Former Trump campaign chairman Paul Manafort and another former Trump aide, Rick Gates, have been accused of setting up a lobbying scheme on behalf of a pro-Russian Ukrainian leader that concealed the ties the effort had to his political party.
The allegations come in the bombshell federal indictment in Washington, D.C., made public Monday as part of Special Counsel Robert Mueller’s Russia investigation. The claims made Monday are not specifically related to the 2016 election; rather, they largely focus on Manafort’s and Gates’ activities before joining the Trump campaign. Among the allegations is that they did not properly disclose the lobbying work under the Foreign Agents Registration Act, a law that is almost never used to bring criminal cases.
According to the indictment, Manafort began his work for the Party of Regions, led by Viktor F. Yanukovych, in 2006. Around 2012, an entity called the European Centre for a Modern Ukraine was created to be a “mouth piece” for the pro-Russia party, the indictment alleged, noting it ceased its operations after Yanukovych was ousted in 2014.
Two unnamed companies were solicited by Manafort and Gates, Manafort’s longtime business partner, to engage in lobbying on the Hill on behalf of the Ukrainian government, with the Centre nominally being listed as their client, according to the indictment.
It has previously been reported that a prominent Democratic-leaning lobbying firm, the Podesta Group, had been involved in the Centre’s lobbying, as did a GOP firm, Mercury. It is unclear whether the indictment is referring to those two companies. There were six firms total, both in the U.S. and abroad, working on the effort, NBC News reported.
Regardless, the indictment suggests Manafort and Gates acted as intermediaries between the lobbying firms and Yanukovych, despite their attempts to publicly distance themselves from the Centre’s campaign.
Gates told one of the unnamed lobbying companies in writing that it was “representing the Government of Ukraine in [Washington] D.C.,” the indictment alleged. He also instructed both companies to assemble reports on their lobbying campaign so that the “President” could be briefed by “Paul” “on what Ukraine has done well and what it can do better as we move into 2013″,” according to the indictment.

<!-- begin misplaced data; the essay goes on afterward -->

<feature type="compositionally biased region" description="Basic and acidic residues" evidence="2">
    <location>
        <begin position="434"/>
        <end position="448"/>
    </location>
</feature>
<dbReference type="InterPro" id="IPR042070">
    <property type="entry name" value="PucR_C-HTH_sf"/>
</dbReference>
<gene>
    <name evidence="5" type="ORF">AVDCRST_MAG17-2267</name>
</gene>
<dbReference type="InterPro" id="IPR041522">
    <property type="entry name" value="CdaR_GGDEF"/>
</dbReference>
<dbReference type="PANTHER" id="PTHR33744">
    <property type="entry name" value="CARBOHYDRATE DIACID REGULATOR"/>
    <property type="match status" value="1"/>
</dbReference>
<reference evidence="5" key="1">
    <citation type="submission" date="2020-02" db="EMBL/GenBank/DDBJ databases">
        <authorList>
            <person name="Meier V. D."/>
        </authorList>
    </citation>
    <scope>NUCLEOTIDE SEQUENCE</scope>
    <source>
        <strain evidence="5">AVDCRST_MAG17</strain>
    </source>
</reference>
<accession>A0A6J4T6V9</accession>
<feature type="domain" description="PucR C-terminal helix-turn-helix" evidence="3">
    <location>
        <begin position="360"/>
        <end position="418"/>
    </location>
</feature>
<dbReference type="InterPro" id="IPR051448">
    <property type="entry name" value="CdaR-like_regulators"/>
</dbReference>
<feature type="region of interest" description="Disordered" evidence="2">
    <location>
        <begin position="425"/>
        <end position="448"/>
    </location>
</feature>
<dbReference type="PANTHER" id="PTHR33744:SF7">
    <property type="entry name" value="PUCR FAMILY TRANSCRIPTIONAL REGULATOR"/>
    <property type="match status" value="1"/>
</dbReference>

Additionally, Manafort kept in touch with Yanukovych, via verbal and written communications, and passed his instructions on to Gates to then pass on to the lobbying companies, the indictment alleged.
The lobbying effort included outreach with members of Congress and their staffs as well as the pushing of a report commissioned by Ukraine’s government to justify the prosecution and imprisonment of Yulia Tymoshenko, Yanukovych’s political rival. It was previously reported that Manafort had arranged for the prominent New York law firm Skadden, Arps, Slate, Meagher & Flom to assemble a report for the Ukrainian government on the Tymoshenko case, but it is not clear from the indictment that that is the report being referred to.
Funding for the Manafort-Gates-led effort was provided through off-shore accounts, according to the indictment, with more than $2 million going to the two unnamed lobbying firms.
The legal problems for Gates and Manafort lie in their failure to declare the work in filings with the Justice Department required under FARA. After press reports last year about their work for the Centre, the Justice Department reached out to Manafort and Gates about the work. In forms filed in November and February, Manafort and Gates caused “false and misleading letters to be” submitted to the Justice Department that “mirrored the false cover story” of the Centre, the indictment alleged. Those allegedly false claims included Manafort and Gates claiming that their lobbying for the Party of Regions “did not include meetings or outreach within the U.S.,” according to the indictment.